This task follows on from Build it Up and takes the ideas into three dimensions!

An investigation involving adding and subtracting sets of consecutive numbers. Lots to find out, lots to explore.

Can you find all the ways to get 15 at the top of this triangle of numbers?

Which times on a digital clock have a line of symmetry? Which look the same upside-down? You might like to try this investigation and find out!

In a Magic Square all the rows, columns and diagonals add to the 'Magic Constant'. How would you change the magic constant of this square?

This challenge focuses on finding the sum and difference of pairs of two-digit numbers.

Try adding together the dates of all the days in one week. Now multiply the first date by 7 and add 21. Can you explain what happens?

If each of these three shapes has a value, can you find the totals of the combinations? Perhaps you can use the shapes to make the given totals?

Find the sum and difference between a pair of two-digit numbers. Now find the sum and difference between the sum and difference! What happens?

Arrange eight of the numbers between 1 and 9 in the Polo Square below so that each side adds to the same total.

Zumf makes spectacles for the residents of the planet Zargon, who have either 3 eyes or 4 eyes. How many lenses will Zumf need to make all the different orders for 9 families?

Mrs Morgan, the class's teacher, pinned numbers onto the backs of three children. Use the information to find out what the three numbers were.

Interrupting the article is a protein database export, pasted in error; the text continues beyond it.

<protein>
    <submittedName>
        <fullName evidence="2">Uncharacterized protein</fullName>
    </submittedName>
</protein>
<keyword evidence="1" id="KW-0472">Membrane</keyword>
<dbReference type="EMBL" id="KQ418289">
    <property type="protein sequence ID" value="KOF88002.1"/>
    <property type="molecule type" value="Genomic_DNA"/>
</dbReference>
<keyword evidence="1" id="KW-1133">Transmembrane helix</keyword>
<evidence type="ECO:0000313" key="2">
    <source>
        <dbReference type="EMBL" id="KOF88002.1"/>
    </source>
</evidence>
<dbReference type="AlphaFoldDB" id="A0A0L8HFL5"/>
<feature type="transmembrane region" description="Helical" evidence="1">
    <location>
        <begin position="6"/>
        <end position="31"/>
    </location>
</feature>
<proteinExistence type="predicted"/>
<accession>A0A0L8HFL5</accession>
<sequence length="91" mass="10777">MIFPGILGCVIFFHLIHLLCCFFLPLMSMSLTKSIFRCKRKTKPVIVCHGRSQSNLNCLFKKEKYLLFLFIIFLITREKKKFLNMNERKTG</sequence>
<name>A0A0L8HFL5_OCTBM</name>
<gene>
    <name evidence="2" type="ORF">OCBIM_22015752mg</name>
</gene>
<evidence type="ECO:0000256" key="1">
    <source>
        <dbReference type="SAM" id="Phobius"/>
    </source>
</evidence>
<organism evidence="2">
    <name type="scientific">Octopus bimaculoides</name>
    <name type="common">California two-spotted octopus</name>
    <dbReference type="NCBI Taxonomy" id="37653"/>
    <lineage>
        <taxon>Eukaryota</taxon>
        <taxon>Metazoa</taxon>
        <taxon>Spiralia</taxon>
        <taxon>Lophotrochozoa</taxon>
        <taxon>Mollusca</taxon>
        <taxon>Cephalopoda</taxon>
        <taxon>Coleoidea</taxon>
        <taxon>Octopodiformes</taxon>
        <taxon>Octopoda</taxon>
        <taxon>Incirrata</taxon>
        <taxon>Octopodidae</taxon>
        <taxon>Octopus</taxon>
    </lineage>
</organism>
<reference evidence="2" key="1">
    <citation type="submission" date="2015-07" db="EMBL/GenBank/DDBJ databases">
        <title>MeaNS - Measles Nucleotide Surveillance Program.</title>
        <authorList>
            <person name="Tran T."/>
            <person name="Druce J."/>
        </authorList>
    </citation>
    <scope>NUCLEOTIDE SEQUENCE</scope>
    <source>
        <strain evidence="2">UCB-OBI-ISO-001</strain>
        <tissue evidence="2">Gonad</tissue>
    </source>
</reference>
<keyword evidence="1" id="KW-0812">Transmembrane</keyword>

The Scot, John Napier, invented these strips about 400 years ago to help calculate multiplication and division. Can you work out how to use Napier's bones to find the answer to these multiplications?

I throw three dice and get 5, 3 and 2. Add the scores on the three dice. What do you get? Now multiply the scores. What do you notice?

Look carefully at the numbers. What do you notice? Can you make another square using the numbers 1 to 16, that displays the same properties?

I was looking at the number plate of a car parked outside. Using my special code S208VBJ adds to 65. Can you crack my code and use it to find out what both of these number plates add up to?

Use your logical-thinking skills to deduce how much Dan's crisps and ice-cream cost altogether.

Investigate what happens when you add house numbers along a street in different ways.

These two group activities use mathematical reasoning - one is numerical, one geometric.

Here are the prices for 1st and 2nd class mail within the UK. You have an unlimited number of each of these stamps. Which stamps would you need to post a parcel weighing 825g?

Here you see the front and back views of a dodecahedron. Each vertex has been numbered so that the numbers around each pentagonal face add up to 65. Can you find all the missing numbers?

Find at least one way to put in some operation signs (+ - x ÷) to make these digits come to 100.

How could you put eight beanbags in the hoops so that there are four in the blue hoop, five in the red and six in the yellow? Can you find all the ways of doing this?

Katie had a pack of 20 cards numbered from 1 to 20. She arranged the cards into 6 unequal piles where each pile added to the same total. What was the total and how could this be done?